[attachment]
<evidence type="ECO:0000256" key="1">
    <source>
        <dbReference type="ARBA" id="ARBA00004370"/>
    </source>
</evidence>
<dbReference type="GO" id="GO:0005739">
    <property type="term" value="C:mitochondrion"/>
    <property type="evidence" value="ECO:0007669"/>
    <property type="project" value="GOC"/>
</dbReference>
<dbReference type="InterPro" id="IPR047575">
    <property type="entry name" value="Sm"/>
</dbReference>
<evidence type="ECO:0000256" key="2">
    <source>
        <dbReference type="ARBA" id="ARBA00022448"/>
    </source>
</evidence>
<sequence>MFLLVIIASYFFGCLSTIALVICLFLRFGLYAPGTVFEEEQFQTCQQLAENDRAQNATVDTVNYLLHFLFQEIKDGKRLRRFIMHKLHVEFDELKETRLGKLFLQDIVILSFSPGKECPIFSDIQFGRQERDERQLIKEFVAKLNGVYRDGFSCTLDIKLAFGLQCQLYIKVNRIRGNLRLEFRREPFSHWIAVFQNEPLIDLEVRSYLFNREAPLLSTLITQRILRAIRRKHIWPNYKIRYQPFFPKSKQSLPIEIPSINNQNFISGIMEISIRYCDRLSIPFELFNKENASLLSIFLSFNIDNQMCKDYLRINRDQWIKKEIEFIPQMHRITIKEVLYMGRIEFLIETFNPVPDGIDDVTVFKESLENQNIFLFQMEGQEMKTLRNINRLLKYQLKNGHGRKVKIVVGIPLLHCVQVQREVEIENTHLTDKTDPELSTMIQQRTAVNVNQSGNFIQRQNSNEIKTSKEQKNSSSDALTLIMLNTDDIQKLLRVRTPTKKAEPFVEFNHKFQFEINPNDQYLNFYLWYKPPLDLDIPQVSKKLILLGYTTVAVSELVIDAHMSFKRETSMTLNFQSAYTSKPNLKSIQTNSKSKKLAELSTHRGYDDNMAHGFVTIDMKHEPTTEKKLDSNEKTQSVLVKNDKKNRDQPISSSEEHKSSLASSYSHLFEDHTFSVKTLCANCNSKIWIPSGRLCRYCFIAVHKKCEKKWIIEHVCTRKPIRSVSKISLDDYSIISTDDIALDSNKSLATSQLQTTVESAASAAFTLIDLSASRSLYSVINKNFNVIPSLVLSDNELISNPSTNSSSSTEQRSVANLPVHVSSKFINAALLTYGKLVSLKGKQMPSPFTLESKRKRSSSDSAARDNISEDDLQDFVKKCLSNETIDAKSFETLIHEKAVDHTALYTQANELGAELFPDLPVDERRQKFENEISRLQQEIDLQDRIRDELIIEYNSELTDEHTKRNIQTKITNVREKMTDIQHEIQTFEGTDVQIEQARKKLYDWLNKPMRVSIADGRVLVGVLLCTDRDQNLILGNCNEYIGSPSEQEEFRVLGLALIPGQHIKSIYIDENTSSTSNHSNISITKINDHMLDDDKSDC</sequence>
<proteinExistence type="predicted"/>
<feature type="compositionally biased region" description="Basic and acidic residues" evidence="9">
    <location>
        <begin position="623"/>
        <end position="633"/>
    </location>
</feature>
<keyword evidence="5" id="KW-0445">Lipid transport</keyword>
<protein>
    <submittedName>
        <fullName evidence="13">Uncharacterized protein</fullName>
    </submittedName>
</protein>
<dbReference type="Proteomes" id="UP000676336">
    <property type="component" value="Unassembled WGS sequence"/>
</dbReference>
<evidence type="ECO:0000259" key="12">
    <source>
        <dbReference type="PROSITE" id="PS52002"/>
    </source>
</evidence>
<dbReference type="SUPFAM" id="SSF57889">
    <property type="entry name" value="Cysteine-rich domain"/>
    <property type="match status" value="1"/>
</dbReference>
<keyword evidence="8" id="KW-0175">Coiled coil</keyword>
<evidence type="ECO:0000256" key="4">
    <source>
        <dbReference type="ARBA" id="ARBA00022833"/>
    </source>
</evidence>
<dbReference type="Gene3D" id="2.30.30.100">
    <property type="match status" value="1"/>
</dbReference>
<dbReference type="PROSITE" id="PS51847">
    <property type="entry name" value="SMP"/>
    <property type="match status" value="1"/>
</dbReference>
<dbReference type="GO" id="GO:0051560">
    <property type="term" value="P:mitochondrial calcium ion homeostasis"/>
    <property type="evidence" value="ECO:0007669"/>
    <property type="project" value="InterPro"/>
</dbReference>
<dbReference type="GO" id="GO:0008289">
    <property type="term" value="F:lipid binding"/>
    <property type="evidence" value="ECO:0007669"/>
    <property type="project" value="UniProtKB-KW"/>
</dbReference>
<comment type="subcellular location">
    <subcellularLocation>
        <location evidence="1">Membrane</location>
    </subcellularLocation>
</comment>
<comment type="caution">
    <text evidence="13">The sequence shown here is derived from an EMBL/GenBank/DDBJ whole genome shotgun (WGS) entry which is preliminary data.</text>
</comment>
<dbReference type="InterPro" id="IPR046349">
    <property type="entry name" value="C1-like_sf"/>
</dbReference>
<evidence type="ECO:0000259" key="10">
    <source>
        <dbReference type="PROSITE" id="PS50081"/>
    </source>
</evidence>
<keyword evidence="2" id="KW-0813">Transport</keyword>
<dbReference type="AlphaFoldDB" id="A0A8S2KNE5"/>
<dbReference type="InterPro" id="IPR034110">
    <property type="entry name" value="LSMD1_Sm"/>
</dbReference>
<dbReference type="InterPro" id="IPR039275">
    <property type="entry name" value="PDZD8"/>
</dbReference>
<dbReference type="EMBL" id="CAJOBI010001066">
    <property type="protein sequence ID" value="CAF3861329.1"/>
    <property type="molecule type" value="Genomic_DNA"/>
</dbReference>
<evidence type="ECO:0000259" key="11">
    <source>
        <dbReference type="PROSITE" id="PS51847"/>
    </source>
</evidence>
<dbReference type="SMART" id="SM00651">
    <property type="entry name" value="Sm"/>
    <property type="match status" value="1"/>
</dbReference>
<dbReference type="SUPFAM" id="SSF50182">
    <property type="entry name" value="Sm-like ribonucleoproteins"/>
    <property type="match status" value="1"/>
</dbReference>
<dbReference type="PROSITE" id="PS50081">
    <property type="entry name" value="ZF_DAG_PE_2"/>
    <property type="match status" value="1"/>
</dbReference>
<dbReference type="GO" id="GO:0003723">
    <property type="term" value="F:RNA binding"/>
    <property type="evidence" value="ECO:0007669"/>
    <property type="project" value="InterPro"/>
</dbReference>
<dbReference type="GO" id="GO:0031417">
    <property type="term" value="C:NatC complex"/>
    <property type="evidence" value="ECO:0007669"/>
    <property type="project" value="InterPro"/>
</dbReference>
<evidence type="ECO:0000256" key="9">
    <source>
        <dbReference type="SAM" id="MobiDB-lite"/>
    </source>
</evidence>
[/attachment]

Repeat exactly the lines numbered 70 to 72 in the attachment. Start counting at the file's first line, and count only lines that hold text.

        <location evidence="1">Membrane</location>
    </subcellularLocation>
</comment>